Beneath that screen rests a gear selector that is chicly styled to look like the liver’s gated shifter, but the three switches used to actually activate the reverse and switch between manual and automatic shifting Has a line of This is the same design found in Ferrari’s second new car. Appropriate, since the Roma and the SF90 share a transmission. It is an eight-speed, dual-clutch unit that is lighter than the seven-speed unit found in Portofino.
The engine, however, has the same basic lump. Ferrari’s 3.9-liter, twin-turbocharged V8 produces 612 horsepower and 561 pound-feet of torque in the Roma, which you find in its other applications and is slightly higher than the rear wheels here.
Those wheels on the Portofino are still separately located, but the Roma are about three inches long and about two inches wide. Crucially, it is some 200 pounds lighter, weighing 3,461 pounds. All of this is a conspiracy to create a car that is somehow comfortable and tour friendly, yet very fast and nimble.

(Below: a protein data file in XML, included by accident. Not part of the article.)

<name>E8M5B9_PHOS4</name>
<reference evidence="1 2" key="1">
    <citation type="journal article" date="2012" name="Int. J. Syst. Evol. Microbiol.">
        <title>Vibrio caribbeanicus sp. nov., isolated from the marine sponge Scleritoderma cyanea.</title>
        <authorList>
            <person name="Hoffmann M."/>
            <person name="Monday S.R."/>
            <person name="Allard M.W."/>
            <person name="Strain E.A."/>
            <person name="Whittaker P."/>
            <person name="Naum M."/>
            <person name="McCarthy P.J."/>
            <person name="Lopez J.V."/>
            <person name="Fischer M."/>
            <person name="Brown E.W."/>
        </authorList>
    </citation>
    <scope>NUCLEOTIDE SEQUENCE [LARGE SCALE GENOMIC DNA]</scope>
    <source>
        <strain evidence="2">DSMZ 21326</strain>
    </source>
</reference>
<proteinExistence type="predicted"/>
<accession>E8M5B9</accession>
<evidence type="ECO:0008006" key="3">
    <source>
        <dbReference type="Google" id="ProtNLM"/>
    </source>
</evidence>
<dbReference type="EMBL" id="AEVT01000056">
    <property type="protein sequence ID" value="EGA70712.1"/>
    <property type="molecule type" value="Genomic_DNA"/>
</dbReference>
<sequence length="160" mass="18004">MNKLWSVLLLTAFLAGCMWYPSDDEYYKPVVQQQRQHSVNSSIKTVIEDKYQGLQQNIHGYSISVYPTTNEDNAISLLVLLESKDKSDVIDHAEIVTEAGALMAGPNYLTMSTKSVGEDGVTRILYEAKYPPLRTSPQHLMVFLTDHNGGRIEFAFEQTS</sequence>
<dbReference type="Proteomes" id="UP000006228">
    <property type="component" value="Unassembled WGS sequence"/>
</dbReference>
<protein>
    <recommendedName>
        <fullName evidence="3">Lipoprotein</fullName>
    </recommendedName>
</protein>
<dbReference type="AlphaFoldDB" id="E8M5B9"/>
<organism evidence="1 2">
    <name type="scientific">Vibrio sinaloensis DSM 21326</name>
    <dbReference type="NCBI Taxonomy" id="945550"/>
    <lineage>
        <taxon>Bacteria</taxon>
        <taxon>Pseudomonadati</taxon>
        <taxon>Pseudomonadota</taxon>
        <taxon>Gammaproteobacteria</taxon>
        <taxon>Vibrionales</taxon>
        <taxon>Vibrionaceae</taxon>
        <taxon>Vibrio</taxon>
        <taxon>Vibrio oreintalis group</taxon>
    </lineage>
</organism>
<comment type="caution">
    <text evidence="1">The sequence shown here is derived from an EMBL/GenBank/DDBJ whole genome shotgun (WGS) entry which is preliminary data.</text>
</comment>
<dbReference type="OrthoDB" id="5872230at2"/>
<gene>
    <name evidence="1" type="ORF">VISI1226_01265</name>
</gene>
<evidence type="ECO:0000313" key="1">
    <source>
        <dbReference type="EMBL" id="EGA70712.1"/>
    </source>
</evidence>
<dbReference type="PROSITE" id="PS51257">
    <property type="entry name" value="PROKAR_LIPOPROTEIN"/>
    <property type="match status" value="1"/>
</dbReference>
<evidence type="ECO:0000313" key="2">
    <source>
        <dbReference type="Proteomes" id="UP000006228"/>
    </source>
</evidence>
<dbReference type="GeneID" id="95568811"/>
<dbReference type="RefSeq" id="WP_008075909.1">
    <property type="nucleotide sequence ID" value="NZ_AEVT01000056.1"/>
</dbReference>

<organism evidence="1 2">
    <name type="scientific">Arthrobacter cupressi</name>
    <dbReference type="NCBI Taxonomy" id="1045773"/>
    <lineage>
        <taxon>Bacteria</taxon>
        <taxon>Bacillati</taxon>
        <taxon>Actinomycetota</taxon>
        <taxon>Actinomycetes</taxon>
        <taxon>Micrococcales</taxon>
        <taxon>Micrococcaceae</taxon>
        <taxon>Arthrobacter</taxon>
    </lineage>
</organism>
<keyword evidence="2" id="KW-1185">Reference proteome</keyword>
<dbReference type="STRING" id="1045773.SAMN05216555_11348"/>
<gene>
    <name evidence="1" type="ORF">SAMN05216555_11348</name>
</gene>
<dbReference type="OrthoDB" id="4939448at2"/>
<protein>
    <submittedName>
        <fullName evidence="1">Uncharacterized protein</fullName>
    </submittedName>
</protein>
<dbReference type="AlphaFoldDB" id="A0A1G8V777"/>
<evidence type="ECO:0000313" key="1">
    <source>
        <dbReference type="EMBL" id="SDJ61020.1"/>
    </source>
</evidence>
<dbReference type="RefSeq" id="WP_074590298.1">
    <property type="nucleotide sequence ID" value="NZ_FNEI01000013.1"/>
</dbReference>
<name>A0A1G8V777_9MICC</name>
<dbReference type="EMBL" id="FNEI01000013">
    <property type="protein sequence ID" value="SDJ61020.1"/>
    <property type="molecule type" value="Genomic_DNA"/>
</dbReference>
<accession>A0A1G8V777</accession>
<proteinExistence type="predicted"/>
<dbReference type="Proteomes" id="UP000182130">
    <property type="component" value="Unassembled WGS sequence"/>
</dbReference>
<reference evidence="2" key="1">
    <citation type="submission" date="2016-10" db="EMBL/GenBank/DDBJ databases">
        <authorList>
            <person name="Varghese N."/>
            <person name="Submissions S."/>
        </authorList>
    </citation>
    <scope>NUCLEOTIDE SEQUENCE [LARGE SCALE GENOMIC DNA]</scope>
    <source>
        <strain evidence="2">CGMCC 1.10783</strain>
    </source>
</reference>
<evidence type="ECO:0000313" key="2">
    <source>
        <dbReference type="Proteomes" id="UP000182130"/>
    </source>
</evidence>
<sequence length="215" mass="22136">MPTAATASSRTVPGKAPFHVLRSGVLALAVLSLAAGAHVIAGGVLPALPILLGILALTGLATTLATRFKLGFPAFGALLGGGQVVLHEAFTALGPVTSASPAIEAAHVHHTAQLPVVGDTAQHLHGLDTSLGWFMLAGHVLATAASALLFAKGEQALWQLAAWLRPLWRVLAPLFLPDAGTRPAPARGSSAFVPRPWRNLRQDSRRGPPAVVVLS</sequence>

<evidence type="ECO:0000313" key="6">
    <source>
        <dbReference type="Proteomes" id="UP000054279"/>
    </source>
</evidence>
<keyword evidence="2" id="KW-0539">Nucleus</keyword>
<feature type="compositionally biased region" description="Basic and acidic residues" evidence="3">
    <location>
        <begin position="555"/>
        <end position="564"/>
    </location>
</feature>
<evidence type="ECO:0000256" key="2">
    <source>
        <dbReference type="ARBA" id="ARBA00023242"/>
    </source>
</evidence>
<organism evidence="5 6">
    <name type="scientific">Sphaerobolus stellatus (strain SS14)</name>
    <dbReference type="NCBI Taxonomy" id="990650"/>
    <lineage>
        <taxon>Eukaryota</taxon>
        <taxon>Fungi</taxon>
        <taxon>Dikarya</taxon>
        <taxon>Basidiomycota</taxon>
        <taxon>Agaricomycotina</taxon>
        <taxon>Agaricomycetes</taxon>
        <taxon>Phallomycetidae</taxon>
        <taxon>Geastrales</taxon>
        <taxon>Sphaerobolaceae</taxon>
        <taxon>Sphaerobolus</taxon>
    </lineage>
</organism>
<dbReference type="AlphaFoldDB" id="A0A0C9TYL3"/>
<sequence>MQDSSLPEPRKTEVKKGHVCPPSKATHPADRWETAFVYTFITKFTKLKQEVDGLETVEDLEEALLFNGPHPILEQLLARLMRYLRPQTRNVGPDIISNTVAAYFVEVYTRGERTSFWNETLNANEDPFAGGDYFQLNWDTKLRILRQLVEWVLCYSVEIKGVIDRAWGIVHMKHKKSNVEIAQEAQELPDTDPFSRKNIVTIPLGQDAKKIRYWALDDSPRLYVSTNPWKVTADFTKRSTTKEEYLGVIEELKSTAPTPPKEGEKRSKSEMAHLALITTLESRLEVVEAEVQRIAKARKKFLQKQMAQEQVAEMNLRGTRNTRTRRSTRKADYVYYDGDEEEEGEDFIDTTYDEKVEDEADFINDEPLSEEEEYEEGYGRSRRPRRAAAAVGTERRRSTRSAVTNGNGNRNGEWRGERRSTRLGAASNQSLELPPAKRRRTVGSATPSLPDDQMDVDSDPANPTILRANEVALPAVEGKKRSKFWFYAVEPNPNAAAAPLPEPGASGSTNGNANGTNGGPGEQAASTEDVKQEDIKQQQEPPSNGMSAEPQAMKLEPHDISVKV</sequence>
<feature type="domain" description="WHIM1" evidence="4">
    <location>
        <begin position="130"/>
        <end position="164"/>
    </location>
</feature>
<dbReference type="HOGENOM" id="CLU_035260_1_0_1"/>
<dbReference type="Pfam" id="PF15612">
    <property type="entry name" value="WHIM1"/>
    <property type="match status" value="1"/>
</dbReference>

On the highway, the Roma is quite comfortable, giving your ride more pleasantly damp than the ultra-profile 245 / 35ZR20 front and 285 / 35ZR20 rear tires. Likewise, the steering is not very frantic like the F8 and even the brake pedal has a relatively long, easy-to-throw module toting through a stop light that is a nausea-free detour for your passengers. There is a generous amount of headroom, a decent sized trunk and really just a small portion of the droning exhaust note that gives a feel of the excursion here. Nothing compares to touring-focused sports cars like the Roma, for example.
It is also a Ferrari with a modem with active safety features, including adaptive cruise control and lane-departure warning system. Keep in mind, there is no active transaction assistance here, just an unpleasant beep whenever you wander somewhere near the lines on the side of your lane, something that can happen when you drive a new Ferrari on a twisty road To do this. “So, just disable the system,” I hear you say, but there is a problem: you can’t do this when you’re moving. You have to stop the car before you can get access to the various menus required to do so.